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Crime and Courts

Judge denies gun seizure of Colorado officer’s guns under red flag law

Susan Holmes said there was a credible risk of unlawful or reckless use of a firearm by Colorado State University police Officer Phillip Morris because he threatened and killed her son, Jeremy Holmes

A judge on Thursday denied a petition to seize the guns of a police officer involved in the 2017 fatal shooting of a 19-year-old which was sought by the teen’s mother under Colorado’s new red flag law.

In her Jan. 9 petition for an extreme risk protection order, Susan Holmes said there was a credible risk of unlawful or reckless use of a firearm by Colorado State University police Officer Phillip Morris because he threatened and killed her son, Jeremy Holmes, and because she said he has shown ongoing violence and aggression.

The law, which took effect Jan. 1, is similar to those adopted in over a dozen other states and intended to allow family members or law enforcement to seek a court order to confiscate the weapons of people they believe could harm themselves or others.

In the section of the form where Holmes was asked to describe her family or household relationship with Morris, she checked the box for having a child in common with him — a possible reference to her son. On Wednesday, she told The Associated Press the law could be interpreted in different ways.

Morris does not share a child with Holmes, said Dell Rae Ciaravola, a spokeswoman for Colorado State’s police department.

After the hearing, Holmes said she wanted to keep her arguments private because she is considering an appeal, the Coloradoan reported.

Morris’ actions in the shooting were investigated and deemed justified by the district attorney, who noted that Morris tried to de-escalate the situation.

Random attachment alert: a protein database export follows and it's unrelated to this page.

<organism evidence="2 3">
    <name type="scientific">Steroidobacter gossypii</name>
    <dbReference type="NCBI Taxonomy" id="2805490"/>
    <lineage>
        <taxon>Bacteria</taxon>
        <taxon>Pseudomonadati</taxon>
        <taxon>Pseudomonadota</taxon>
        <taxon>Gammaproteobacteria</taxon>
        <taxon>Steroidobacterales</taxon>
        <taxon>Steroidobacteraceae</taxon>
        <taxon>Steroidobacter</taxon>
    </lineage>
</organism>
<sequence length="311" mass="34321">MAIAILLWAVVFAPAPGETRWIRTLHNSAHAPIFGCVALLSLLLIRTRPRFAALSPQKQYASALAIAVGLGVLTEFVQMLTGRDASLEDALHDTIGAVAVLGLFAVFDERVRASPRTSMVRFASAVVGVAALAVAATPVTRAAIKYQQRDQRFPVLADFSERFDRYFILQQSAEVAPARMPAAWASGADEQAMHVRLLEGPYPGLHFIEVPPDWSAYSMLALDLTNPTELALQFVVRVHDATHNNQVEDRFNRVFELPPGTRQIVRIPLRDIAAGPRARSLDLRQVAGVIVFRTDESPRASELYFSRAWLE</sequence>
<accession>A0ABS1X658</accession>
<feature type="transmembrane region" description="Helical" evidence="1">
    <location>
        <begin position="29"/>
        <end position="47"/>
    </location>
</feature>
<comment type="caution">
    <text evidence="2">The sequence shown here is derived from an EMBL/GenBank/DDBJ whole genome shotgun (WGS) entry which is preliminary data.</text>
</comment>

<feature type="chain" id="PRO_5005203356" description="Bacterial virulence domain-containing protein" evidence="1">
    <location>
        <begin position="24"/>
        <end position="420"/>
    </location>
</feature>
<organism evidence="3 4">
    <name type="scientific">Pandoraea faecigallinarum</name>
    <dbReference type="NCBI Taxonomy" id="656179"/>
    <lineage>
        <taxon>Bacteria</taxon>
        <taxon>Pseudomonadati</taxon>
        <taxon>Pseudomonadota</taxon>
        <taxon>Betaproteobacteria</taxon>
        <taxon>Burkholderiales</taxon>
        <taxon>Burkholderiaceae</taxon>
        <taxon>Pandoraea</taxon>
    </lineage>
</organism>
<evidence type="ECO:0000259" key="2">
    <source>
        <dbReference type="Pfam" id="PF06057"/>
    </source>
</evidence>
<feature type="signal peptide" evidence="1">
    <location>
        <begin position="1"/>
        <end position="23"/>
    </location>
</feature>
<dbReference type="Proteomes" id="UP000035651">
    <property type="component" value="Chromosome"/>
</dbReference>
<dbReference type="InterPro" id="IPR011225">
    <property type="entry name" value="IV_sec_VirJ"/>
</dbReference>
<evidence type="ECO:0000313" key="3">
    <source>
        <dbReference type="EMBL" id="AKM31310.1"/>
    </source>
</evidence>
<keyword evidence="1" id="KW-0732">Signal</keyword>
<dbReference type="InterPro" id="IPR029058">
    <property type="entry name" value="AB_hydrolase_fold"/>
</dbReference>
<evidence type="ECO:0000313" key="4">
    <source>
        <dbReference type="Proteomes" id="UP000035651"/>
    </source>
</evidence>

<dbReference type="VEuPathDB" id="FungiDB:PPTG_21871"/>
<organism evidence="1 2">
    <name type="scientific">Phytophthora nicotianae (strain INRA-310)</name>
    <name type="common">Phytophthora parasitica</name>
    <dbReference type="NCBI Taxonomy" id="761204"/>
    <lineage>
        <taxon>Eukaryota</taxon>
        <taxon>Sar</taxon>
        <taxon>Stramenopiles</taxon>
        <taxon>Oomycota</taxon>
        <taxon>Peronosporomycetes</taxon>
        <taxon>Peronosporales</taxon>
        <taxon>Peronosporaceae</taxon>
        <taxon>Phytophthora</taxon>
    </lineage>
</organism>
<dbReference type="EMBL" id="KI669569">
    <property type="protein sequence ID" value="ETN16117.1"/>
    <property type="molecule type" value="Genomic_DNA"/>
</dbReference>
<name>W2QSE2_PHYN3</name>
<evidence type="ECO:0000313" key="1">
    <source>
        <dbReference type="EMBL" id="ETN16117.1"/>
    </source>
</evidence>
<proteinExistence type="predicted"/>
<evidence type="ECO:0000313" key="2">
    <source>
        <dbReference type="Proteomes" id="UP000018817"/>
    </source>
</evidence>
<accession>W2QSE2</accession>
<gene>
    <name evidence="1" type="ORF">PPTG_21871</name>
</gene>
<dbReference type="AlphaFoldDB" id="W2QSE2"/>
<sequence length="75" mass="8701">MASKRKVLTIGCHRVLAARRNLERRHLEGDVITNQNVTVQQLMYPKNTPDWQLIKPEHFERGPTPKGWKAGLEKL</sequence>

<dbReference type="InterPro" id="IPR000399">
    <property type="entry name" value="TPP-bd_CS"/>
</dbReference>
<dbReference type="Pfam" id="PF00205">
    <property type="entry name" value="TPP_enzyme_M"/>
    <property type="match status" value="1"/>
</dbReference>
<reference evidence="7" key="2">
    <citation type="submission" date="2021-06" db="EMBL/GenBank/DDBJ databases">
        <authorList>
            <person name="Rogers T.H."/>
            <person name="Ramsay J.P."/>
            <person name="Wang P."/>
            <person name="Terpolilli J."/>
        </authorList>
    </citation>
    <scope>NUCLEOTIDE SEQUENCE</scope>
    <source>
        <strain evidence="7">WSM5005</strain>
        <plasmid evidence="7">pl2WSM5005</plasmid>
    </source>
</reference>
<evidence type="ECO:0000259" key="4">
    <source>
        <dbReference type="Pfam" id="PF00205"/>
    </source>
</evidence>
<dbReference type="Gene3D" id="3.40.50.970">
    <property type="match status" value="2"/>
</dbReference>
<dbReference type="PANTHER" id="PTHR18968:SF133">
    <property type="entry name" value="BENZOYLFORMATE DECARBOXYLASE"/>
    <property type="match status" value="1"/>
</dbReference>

In posts on Facebook, Larimer County Sheriff Justin Smith called Holmes’ petition, signed under oath and penalty of perjury, a fraud and said his staff told the court that they had not served notice to Morris about the petition.

After the denial, Smith said he was “very pleased with the ruling.”

Democrats pointed to the outcome as an example of the new law working as it should.

“What the hearing today demonstrated is that there are protections in the ERPO law to prevent people from abusing it,” Colorado Attorney General Phil Weiser, whose office worked on the case, said in a written statement. “Abuse of this important law undermines the very fabric of its critical purpose, which is to protect public safety.”

Republicans, meanwhile, said the case clearly showed how easily the law can be manipulated and abused.

The red flag law has been used a handful of times since it went into effect on Jan. 1.

The Colorado Sun contributed to this report.

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